I work with the Agro Meteorological Assistance Programme, which teaches farmers how to adapt their farms to water shortages.
The problem is that farmers no longer know when the rainy season starts exactly.
Normally the rainy season starts around May and ends in October. Now it might rain few times in May, but the rainy season really starts later, sometimes as late as June or in July.
Because of this change farmers may think it is the beginning of the rainy season when the first rains fall, and then they start growing the crops in their farms. They might have to do it several times because the wetlands dry up and the little plants die. The National Meteorological Service helps farmers to overcome this problem. Many farmers like me have been trained by the government to collect rainfall data which the specialists process to advise farmers when to plant. The data is broadcast daily during the weather bulletins from the national radio and TV.
When a farmer follows the advice, he only sows the seeds on his farm once and wins time to do other work.
In my village, people are very interested in what I do. Every time I go to the rain gauge near the village to collect data after it rains, people always want to know how much it has rained and they ask me questions. At the rainy season’s beginning some of them are so eager to know what’s going on they even follow me to the rain gauge. They don’t want to wait for the weather bulletins to be broadcast.
People are interested in weather bulletins because they can help to improve our farming techniques. They tell us when we should start to farm and what seeds are adapted to the land and the rainfalls.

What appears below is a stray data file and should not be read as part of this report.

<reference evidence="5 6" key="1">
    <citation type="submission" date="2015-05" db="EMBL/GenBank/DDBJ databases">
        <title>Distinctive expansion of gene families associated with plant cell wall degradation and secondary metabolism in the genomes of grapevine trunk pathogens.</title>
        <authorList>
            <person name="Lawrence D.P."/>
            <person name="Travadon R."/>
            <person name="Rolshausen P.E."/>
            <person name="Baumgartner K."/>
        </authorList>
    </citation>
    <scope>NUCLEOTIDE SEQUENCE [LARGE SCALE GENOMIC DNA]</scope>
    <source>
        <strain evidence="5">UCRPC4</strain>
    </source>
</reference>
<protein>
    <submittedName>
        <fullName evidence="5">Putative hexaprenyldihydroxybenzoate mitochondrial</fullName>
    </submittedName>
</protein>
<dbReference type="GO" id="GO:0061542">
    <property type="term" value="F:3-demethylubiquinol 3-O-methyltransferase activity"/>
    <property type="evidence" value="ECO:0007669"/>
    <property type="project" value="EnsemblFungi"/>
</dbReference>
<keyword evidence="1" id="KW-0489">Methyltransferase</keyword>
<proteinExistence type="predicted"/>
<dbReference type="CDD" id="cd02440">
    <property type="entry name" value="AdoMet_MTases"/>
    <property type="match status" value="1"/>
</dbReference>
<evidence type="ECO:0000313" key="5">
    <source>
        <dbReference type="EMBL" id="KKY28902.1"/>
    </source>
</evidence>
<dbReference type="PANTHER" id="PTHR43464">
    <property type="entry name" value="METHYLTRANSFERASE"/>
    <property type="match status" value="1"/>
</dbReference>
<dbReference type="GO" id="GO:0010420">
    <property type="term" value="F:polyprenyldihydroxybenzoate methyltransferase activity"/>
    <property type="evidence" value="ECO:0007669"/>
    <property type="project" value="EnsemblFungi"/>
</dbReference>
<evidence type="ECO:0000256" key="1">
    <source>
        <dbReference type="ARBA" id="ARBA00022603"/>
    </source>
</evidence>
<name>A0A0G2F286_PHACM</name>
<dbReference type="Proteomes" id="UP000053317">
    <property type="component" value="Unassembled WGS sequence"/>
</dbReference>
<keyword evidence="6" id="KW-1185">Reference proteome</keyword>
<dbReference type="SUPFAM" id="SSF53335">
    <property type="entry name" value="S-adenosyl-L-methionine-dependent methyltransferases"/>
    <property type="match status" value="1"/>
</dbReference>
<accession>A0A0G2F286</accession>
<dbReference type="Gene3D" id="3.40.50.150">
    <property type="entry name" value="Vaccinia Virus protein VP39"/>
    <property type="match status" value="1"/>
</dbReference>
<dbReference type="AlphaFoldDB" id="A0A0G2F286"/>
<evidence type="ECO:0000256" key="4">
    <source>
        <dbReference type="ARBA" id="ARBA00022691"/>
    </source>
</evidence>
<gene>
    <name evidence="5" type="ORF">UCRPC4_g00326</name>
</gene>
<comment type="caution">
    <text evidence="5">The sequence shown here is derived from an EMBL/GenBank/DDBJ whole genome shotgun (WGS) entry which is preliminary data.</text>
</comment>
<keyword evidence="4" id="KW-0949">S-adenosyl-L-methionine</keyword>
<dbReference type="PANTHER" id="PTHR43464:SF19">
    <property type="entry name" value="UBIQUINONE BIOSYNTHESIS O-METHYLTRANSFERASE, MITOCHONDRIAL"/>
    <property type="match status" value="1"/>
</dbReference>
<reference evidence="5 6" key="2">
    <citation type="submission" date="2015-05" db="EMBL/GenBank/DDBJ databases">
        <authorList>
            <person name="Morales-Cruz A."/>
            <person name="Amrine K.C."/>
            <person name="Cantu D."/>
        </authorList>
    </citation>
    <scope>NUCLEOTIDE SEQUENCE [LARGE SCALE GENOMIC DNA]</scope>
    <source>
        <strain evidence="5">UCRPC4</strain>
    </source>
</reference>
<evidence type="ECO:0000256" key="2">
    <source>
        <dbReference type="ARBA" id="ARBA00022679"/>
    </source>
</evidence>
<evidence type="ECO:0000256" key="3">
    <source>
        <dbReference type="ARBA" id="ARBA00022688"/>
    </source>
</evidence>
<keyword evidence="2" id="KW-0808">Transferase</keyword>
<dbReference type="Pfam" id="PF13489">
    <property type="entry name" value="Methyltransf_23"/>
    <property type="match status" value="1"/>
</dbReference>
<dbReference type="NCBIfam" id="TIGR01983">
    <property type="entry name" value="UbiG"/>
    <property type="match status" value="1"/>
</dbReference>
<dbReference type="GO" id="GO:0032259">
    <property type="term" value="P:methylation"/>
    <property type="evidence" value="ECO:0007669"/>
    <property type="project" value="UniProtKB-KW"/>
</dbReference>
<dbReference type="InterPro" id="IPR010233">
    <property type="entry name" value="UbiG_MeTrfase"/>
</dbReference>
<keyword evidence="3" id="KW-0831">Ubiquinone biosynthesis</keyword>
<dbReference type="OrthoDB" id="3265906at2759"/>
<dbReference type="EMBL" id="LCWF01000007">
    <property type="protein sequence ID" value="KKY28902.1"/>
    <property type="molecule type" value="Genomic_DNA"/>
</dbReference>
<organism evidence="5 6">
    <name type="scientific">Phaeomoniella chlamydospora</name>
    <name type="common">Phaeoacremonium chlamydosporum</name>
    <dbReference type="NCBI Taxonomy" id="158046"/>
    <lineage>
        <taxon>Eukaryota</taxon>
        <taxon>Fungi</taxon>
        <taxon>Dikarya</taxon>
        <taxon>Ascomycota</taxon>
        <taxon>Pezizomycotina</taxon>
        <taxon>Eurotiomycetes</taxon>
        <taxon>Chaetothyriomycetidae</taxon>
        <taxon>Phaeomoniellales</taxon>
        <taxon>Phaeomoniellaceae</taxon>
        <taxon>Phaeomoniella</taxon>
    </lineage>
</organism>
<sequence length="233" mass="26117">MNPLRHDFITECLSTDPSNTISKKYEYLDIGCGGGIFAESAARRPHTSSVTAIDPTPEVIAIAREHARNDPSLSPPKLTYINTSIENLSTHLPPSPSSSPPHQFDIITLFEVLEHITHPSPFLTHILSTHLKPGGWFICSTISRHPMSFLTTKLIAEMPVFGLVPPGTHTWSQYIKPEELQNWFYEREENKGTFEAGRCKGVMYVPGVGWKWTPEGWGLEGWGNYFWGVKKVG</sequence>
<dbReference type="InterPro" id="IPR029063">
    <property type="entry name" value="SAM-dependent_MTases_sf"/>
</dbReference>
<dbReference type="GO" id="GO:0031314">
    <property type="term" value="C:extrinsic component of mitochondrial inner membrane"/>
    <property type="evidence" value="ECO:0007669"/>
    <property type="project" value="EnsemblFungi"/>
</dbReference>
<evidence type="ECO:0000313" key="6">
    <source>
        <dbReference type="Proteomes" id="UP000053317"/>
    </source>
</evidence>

They indicate the kind of work we can plan. For instance it’s not good to weed a farm when the rain is expected, because the uprooted grasses may not die. Weather information teaches farmers what species of crops can be used at the different periods of the rainy season. Thanks to weather forecasts we know whether a four-month cycle or a three-month cycle of crop must be used.
After the rainy season we spend around eight months without growing any crops because it doesn’t rain. Women in Mali usually use this time to grow vegetables for cooking.
Cooking is women’s business. If we can find water we can grow vegetables like tomatoes, okra, aubergine and onions.
We dry the okra we grow in the rainy season for cooking in the dry season. We also buy vegetables like salads in the neighbouring villages where people have enough water to produce vegetables.
Unfortunately in my village we don’t have enough water to grow vegetables.
Some time ago, a group of helpers came here and created a garden where each woman in the village was given a plot she could use to grow the vegetables of her choice. The garden is now abandoned, for the well they drilled is always dry. Women can’t afford to walk the long distances to fetch water for the garden.
If I could change things for my village I would bring clean water. That would improve our lives because everything is linked to clean water.
As told to Soumaïla T Diarra